Edward Lively's first academic appointment was as a fellow of Trinity College where he had been a scholar. He remained a fellow there until 1578 when he married Catherine Lorkin. Three years previously, in 1575, he had been appointed regius professor of Hebrew by Queen Elizabeth I. He occupied this position for thirty years until his death in 1605.

Towards the end of his life he was ordained a deacon and priest in Peterborough prior to being made prebendary in 1602. In 1605, likely as a result of his involvement in the translation of the KJB, he was given the rectory of Purleigh, Essex.

Edward Lively was the author of at least two books. The first was a series of notes on five of the minor prophets of the Old Testament published in 1587. The second was a commentary on a portion of the Old Testament Book of Daniel, chapter 9 verses 24-27. Lloyd Jones, a biographer of Lively explains that Lively's writings demonstrate that he was able to draw upon classical authors, Church Fathers, and Jewish commentators. He notes: "It is the blending of three distinct sources in his exposition of the text that renders Lively's scholarship exceptional for the age in which he lived… By his linguistic expertise and his appreciation for rabbinic sources, Cambridge's second regius professor of Hebrew played a leading role in furthering Hebrew studies in Elizabethan England." (ODNB)

Edward Lively would be remembered for these accomplishments had there been no others, but it will always be for his association with the KJB that he will be forever honored.

Edward Lively and the Translation

The decision by King James I to authorize and sponsor a new translation of the Bible came in January 1604. By June 30th a letter from Bishop Bancroft to Cambridge explained the choice of who would be Translators had been made or was close to completion. Further, that Edward Lively was very much a part of the process. The letter reads:

His Majesty being made acquainted with the choice of all them to be employed in the translating of the Bible, in such sort as Mr. Lively can inform you, doth greatly approve of the said choice. And for as much as his Highness is very desirous that the same so religious a work should admit of no delay, he has commanded me to signify unto you in his name that his pleasure is, you should with all possible speed meet together in your University and begin the same.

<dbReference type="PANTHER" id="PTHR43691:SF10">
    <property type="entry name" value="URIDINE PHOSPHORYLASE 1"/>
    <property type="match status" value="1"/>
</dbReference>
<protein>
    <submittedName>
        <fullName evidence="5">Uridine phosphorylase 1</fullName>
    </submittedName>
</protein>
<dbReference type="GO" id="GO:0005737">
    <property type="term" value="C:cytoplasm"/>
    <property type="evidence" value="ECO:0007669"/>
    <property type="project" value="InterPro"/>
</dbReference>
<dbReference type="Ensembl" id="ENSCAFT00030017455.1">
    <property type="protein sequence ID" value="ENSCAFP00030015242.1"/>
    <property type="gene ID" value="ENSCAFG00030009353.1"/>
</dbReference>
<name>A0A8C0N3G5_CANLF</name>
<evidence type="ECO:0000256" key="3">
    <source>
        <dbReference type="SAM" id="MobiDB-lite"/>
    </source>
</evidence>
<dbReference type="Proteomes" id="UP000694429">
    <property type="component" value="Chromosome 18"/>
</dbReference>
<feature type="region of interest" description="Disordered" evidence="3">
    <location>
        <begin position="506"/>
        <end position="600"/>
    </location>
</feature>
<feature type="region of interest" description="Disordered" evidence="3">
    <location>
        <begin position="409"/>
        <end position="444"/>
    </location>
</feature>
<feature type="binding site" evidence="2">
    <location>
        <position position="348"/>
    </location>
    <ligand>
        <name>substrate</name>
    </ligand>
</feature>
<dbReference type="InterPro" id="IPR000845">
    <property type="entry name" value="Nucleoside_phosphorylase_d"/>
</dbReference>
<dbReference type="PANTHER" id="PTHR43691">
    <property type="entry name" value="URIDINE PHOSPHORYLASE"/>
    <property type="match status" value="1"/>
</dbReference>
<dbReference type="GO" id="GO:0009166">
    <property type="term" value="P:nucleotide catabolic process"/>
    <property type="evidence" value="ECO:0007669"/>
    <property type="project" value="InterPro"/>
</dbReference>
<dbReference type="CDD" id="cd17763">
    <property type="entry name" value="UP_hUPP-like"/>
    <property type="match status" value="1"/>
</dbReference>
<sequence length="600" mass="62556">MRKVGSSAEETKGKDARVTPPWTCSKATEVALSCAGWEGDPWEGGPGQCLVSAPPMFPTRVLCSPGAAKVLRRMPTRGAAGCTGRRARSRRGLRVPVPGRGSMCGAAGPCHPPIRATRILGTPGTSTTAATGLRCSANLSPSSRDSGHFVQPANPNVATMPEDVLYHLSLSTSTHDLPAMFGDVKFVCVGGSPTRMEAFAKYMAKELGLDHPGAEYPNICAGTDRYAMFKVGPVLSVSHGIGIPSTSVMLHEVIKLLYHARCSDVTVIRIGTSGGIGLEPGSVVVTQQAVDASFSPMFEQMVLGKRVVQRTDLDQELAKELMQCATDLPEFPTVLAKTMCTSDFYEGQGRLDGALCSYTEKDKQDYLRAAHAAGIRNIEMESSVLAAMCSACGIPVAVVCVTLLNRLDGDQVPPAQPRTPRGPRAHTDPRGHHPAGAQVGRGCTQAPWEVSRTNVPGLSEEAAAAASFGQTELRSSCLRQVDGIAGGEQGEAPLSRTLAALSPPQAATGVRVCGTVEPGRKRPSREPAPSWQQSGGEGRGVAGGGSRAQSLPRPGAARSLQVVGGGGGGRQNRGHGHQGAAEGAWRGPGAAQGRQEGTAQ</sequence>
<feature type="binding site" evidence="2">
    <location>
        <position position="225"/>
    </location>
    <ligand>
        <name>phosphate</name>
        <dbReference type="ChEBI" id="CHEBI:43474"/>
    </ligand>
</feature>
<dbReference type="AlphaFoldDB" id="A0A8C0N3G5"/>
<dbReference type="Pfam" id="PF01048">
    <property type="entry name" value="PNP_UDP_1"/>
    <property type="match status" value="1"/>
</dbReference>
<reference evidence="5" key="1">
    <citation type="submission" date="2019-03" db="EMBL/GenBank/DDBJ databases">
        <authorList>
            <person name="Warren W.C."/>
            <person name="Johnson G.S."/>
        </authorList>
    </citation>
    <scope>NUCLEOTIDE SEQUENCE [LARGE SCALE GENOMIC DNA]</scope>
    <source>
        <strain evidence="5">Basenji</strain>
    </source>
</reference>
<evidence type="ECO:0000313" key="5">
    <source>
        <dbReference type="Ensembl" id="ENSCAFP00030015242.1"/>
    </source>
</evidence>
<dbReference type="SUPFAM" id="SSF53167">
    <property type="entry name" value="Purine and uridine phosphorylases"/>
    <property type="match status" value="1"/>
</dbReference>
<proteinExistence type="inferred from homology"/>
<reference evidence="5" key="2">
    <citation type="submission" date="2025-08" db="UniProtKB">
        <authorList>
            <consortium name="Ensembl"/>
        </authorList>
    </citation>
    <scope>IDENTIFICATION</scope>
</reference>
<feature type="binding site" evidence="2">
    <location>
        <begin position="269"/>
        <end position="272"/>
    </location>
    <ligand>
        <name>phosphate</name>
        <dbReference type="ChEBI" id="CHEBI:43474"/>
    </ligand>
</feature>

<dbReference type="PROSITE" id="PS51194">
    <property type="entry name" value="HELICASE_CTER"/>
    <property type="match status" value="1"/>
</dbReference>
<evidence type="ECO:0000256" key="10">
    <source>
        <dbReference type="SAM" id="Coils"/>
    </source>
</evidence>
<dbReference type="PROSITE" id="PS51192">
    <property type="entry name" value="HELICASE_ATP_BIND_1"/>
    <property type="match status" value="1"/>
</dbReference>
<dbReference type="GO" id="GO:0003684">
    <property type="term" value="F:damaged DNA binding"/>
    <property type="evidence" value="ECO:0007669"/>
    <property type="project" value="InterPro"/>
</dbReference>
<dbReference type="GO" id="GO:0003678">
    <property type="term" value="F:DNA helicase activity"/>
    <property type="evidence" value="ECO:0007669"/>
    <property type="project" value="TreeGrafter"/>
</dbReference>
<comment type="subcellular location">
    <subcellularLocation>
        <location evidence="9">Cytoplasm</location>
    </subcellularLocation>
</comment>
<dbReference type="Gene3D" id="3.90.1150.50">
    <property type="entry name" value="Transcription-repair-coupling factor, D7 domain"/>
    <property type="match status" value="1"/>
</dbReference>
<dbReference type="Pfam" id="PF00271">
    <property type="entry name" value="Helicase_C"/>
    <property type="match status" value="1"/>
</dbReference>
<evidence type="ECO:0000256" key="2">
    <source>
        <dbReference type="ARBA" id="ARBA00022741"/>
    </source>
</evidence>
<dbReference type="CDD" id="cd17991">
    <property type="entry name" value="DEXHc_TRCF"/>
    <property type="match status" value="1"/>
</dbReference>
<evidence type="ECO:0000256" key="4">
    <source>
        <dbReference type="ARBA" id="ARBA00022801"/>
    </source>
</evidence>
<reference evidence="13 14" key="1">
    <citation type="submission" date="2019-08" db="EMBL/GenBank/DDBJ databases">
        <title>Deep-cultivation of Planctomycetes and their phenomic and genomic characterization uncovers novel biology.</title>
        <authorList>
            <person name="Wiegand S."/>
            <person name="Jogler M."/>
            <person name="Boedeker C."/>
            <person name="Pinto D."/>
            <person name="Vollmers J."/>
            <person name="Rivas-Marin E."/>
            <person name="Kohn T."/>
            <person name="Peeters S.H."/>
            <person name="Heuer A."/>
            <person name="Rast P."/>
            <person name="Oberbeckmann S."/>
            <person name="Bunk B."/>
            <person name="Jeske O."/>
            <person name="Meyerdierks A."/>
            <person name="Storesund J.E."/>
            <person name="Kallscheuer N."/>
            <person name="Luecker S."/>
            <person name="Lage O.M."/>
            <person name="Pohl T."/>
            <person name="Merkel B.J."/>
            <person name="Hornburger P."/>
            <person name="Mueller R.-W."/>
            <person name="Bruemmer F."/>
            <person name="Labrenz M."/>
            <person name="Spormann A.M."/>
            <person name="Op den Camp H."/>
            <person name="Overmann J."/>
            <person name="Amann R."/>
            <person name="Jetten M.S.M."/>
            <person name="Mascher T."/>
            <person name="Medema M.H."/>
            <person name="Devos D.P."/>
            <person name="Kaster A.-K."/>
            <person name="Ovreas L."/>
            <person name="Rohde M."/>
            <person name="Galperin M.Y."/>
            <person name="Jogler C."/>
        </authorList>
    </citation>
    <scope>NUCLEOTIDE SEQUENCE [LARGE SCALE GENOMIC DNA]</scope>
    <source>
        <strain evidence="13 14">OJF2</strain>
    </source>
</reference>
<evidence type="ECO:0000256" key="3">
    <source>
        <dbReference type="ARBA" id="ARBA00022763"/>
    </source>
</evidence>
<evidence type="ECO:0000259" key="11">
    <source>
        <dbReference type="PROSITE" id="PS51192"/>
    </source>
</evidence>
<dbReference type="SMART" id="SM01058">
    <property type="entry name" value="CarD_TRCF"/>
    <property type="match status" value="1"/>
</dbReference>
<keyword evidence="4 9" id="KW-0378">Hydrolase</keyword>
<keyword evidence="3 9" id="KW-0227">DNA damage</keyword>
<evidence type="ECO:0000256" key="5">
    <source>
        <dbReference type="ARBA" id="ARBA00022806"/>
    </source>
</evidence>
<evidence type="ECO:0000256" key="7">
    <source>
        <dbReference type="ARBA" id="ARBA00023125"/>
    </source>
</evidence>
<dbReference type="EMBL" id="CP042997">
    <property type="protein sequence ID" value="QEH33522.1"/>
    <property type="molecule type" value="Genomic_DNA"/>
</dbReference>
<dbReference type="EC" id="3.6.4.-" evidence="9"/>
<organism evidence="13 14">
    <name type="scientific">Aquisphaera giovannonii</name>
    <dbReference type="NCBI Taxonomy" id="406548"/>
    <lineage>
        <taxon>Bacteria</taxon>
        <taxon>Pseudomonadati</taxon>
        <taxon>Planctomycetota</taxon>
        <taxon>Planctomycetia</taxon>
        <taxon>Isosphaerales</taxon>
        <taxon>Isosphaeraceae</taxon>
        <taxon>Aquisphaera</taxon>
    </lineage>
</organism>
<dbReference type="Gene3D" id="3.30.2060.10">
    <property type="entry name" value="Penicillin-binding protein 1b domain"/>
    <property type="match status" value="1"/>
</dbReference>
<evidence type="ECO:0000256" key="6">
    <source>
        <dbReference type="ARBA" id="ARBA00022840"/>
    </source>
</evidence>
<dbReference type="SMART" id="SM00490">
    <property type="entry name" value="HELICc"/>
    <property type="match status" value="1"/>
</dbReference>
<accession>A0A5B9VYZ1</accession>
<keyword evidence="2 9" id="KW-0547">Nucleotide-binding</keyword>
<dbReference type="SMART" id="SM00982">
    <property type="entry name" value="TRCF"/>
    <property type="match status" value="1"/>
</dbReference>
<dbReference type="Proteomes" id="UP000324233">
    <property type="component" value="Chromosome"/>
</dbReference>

A month later on July 31, 1604, Bancroft wrote his fellow bishops asking them to recommend scholars who could assist the Translators in their task by sending their observations of improvements that might be made on the basis of prior English translations. They were told such suggestions could be sent to Mr. Lively in Cambridge, Dr. Harding in Oxford or Dr. Andrewes at Westminster. This letter demonstrates that by the summer of 1604 Edward Lively was in a position of leadership not only of his company, the First Cambridge, but likely had some responsibility for the Second Cambridge Company as well.

Though Edward Lively only worked on the project for perhaps a year before his death, his influence on the translation process may well have been profound. He likely had a significant hand in the selection of Translators, especially those making up the Cambridge Companies. Lively's contemporary, Thomas Playfere, noted that prior to Edward's death it had been observed by Bancroft that up to that time, he had devoted himself more than any other person to the translation effort. Additionally, Gustavus Paine, KJB historian notes "Edward Lively of Cambridge was an organizer and planner on whom all the Hebrew process there, and others too, could depend". The full extent of Edward Lively's contribution to the translation may not be known but it was considerable.